See HRM’s infographic on managing anxiety and stress in the workplace.
She also points out that anxiety is not an indicator of performance. In fact, personality types prone to anxiety often exhibit highly productive and perfectionist work styles that make them high performers.
Social anxiety can be particularly difficult to identify in male employees, she says; given that women generally find it easier to talk about their mental health, it’s difficult for both employers and statisticians to paint an accurate picture of the prevalence of mental disorders among men.
“Men tend to do more externalising [of symptoms] via their behaviours rather than discussions. So the anxiety rates may be just as high, but what it gets recorded as is aggression or [something else]. But underlying a lot of that behaviour is anxiety.”
In McGibbon’s experience, one of the most common subtle signs of social anxiety at work is when an employee tends to be conspicuously absent during socially taxing situations. For example, they may make excuses or call in sick on the day of a networking session or a meeting where they need to make a presentation.
This is likely to be more apparent in a hybrid working environment, where anxious employees may seem more inclined to stay at home as much as possible to avoid interactions with their colleagues.
On the spectrum of mental health disorders, McGibbon says that social anxiety is comparatively very treatable. Therefore, educated interventions from employers and HR when they observe these behaviours can make a huge difference in improving employees’ mental health.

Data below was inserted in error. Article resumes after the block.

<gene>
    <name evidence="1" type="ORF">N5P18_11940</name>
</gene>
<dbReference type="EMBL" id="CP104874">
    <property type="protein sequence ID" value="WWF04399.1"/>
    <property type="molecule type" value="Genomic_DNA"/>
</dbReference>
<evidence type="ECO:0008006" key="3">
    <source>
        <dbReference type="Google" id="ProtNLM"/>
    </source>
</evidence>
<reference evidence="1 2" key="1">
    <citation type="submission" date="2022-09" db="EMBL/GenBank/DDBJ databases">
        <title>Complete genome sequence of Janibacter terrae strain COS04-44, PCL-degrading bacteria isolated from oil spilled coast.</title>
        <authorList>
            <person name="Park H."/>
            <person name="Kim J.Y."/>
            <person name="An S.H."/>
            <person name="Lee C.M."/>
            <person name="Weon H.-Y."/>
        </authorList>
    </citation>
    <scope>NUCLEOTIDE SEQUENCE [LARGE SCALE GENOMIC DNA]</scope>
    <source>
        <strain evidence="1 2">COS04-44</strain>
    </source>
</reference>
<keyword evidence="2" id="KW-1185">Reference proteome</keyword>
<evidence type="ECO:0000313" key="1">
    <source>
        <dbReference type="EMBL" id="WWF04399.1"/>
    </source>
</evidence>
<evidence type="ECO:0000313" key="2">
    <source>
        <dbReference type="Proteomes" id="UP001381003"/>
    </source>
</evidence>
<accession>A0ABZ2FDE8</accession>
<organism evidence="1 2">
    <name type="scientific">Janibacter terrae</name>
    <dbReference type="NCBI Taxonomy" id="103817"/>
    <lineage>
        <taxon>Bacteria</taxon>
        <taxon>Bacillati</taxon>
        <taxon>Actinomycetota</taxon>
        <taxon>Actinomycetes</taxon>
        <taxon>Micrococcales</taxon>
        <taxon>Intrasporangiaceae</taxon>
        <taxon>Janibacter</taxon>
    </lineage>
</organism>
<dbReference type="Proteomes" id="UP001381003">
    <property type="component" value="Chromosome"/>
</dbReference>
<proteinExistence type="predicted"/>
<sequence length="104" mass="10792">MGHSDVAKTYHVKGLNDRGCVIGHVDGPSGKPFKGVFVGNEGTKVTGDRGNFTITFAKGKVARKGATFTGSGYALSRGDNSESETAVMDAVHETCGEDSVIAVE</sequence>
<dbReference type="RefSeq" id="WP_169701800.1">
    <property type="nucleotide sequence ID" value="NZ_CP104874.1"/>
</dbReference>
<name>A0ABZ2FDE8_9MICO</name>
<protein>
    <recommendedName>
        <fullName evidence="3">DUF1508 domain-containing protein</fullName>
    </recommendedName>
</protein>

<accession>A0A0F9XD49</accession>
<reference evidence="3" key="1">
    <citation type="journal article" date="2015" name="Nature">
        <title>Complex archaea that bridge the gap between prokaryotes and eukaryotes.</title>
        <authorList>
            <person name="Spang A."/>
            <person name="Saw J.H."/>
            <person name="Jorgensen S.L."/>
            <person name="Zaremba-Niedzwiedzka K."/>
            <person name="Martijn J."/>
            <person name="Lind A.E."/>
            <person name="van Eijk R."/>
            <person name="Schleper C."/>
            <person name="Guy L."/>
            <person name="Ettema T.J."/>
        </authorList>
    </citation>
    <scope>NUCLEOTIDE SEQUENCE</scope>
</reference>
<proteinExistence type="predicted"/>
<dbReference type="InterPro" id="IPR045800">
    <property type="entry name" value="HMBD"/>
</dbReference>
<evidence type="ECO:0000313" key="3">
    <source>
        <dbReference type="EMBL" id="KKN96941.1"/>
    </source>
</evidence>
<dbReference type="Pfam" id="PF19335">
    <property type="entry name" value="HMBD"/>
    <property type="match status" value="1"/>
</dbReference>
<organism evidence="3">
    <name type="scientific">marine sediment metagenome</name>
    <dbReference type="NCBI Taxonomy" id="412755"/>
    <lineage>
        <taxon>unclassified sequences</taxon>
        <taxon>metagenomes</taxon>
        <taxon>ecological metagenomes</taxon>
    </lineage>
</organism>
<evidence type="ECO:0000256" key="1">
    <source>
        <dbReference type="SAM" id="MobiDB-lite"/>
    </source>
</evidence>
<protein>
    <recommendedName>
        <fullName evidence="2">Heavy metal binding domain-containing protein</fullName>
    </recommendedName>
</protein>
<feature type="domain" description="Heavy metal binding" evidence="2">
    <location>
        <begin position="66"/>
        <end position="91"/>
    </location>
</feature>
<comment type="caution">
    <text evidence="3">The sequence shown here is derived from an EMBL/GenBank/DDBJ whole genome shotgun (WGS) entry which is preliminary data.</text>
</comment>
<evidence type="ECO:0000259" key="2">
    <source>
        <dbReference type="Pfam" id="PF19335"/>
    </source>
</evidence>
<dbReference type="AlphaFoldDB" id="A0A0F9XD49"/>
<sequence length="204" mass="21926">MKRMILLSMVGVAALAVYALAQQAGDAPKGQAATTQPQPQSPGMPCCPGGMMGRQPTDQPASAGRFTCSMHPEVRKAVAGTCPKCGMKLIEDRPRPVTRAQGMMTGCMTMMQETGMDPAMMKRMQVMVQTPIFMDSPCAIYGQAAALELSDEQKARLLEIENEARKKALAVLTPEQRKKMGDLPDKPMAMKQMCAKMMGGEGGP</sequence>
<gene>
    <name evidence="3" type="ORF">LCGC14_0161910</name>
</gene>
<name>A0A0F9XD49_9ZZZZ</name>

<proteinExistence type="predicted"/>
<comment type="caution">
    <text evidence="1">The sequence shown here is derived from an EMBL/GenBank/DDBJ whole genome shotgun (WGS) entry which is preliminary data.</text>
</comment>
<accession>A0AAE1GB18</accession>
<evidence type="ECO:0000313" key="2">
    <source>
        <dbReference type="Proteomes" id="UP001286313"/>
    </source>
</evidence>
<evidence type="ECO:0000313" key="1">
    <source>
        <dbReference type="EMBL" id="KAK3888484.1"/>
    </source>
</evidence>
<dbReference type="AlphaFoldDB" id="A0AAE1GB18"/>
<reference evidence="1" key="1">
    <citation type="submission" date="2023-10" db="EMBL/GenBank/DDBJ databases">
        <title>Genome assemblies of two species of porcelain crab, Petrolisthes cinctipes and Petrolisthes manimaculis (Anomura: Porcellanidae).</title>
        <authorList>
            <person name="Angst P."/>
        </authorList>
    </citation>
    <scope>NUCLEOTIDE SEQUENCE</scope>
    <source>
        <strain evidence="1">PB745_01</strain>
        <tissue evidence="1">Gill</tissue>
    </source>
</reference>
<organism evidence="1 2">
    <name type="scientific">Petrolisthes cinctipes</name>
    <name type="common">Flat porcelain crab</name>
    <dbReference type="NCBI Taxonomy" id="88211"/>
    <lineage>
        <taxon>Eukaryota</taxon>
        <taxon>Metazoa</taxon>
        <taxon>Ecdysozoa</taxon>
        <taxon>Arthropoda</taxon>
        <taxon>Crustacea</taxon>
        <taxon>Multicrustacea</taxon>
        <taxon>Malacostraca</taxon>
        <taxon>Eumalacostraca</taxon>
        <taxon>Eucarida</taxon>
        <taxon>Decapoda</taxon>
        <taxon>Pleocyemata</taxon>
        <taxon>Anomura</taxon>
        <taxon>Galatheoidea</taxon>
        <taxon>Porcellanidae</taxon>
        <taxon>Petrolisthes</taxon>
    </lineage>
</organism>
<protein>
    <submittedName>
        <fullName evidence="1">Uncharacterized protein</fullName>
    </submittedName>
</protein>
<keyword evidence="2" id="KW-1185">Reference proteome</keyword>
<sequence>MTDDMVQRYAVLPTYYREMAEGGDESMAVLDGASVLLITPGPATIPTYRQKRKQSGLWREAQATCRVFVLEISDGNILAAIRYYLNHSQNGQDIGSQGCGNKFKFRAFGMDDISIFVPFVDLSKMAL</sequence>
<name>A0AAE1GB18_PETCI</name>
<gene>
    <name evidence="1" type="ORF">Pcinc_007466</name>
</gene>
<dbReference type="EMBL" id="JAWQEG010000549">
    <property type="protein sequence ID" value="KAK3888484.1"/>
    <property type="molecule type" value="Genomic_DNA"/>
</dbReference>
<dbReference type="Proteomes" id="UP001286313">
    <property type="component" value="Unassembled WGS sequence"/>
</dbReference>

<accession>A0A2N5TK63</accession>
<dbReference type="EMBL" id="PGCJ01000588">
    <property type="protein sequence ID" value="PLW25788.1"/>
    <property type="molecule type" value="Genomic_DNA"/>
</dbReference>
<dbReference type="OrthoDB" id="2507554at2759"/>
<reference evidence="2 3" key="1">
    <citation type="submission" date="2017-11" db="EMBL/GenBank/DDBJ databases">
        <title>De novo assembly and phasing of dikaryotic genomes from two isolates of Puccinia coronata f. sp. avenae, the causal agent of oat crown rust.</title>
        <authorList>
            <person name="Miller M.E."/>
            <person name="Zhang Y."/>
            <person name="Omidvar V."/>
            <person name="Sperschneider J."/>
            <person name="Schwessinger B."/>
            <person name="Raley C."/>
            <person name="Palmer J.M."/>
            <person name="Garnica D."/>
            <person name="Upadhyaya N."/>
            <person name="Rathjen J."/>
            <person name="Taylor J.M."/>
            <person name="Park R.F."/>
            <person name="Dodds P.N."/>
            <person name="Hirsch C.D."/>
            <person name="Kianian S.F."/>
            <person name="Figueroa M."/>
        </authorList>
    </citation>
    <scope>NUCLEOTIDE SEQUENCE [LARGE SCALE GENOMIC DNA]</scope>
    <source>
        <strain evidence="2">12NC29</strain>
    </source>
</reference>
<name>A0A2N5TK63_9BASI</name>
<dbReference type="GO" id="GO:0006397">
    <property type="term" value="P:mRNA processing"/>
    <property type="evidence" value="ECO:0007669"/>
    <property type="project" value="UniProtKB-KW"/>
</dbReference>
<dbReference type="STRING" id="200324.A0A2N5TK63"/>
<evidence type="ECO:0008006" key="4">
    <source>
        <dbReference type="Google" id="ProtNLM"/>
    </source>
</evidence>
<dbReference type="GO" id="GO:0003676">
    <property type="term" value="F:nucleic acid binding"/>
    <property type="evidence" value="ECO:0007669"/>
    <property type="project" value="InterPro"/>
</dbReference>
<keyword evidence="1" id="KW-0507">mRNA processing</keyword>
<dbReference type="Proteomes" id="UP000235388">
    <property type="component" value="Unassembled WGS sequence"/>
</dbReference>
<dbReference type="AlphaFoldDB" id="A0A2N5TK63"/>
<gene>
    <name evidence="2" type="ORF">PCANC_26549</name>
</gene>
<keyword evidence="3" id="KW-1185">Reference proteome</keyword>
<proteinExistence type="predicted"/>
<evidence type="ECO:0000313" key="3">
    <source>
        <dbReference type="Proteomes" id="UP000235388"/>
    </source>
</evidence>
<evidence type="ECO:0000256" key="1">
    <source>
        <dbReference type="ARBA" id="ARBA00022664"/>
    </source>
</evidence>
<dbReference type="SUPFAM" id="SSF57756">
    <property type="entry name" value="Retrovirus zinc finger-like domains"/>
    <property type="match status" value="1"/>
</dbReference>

Supporting employees with social anxiety
In her work as an executive coach in the wellbeing space, one of the most common questions McGibbon is asked is, ‘How can I support a person with anxiety without being intrusive or making it worse?’
To help their people manage anxiety in everyday settings, she says it’s crucial that leaders know them well enough as individuals to understand what might trigger their symptoms.
“[For example], they would have to be extra aware of not picking on someone who might be feeling social anxiety in a meeting by saying, ‘Come on, what do you think?’ If they’re socially anxious, that would be the moment they’d dread.
“But, you’ve also got to try and find the balance between not making them feel uncomfortable and not ignoring them, which might feel like you’re excluding or ostracising them.”
Nonverbal behaviour can be hugely effective in achieving this, she says – eye contact or a simple nod or acknowledgement can include the employee without putting them in the spotlight.